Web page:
If a member of your family contracted COVID-19 and you plan to sell your home in the future, you may be wondering what to do before you begin allowing prospective buyers to come for viewings and whether you have to disclose the infection. Rules vary by state and sometimes by city or county.
Clean and Disinfect Before Inviting People In
Don’t allow any prospective buyers into your home until your family member has recovered and you are sure that your entire family is healthy, to avoid exposing buyers and their real estate agents to the virus. You should also take steps to eliminate the virus from any surfaces that potential buyers and agents might touch.
COVID-19 can be spread when an infected person touches a commonly used surface and then another person touches it. Medical experts have found that the virus can remain on different surfaces for varying amounts of time. Disinfect using products that contain bleach, alcohol or another ingredient that can kill the virus. Focus on commonly touched surfaces, such as doorknobs, stair railings and countertops.
Do You Need to Disclose a COVID-19 Infection?
A person selling a home is required to disclose information that could have a negative effect on a property’s value or that could influence an interested party’s decision on whether to buy the house. Laws on what must be disclosed vary by state and sometimes from one city or county to another.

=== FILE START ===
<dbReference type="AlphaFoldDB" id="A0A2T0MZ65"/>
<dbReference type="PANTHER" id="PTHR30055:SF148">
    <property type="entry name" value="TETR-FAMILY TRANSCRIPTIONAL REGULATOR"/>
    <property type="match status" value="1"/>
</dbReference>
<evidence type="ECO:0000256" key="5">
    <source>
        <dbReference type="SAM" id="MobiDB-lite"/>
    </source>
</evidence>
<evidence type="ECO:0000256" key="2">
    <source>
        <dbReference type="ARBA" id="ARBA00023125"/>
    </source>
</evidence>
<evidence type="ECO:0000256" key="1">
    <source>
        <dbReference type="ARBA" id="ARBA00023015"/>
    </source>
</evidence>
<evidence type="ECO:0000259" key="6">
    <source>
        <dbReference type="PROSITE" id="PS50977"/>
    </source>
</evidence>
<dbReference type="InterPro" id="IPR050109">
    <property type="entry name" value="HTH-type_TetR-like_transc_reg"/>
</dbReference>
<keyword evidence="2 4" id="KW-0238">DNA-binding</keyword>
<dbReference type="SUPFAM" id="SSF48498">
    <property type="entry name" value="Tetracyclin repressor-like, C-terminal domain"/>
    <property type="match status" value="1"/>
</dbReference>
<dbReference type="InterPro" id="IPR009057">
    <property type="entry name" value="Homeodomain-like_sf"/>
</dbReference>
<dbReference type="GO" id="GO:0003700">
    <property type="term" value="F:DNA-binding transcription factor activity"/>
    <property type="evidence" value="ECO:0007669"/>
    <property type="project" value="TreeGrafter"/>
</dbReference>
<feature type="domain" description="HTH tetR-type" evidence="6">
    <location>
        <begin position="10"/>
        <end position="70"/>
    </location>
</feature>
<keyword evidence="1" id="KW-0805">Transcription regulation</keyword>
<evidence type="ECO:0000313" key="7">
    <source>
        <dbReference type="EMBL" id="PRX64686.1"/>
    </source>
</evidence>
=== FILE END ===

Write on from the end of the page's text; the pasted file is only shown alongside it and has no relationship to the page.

You may be required to disclose physical defects, such as a cracked foundation, and health hazards, such as mold and asbestos. In some areas, sellers are required to disclose nuisances, such as noise and unpleasant odors. You may be obligated to inform a potential buyer if the house has ever experienced water damage or a leak involving a toxic substance.
In some areas, a seller is required to disclose a death that occurred on the property. Some states and localities only require sellers to disclose deaths caused by violent crimes, while others require disclosure of deaths related to accidents and suicides.
If a family member passed away in your home due to COVID-19, or contracted the virus and survived, you may not be legally required to disclose that information, but your real estate agent might advise you to do so anyway. If you didn’t disclose information on a coronavirus infection, a potential buyer could find out from a neighbor or another source and decide to walk away even if the person and his or her family wouldn’t be at risk of contracting the virus themselves.
Talk to Your Real Estate Agent
In the wake of the coronavirus, state and local governments have been issuing a series of new guidelines affecting all aspects of life. If a member of your family has had the virus and you have questions about how that could affect your plans to sell your home, discuss the matter with your real estate agent.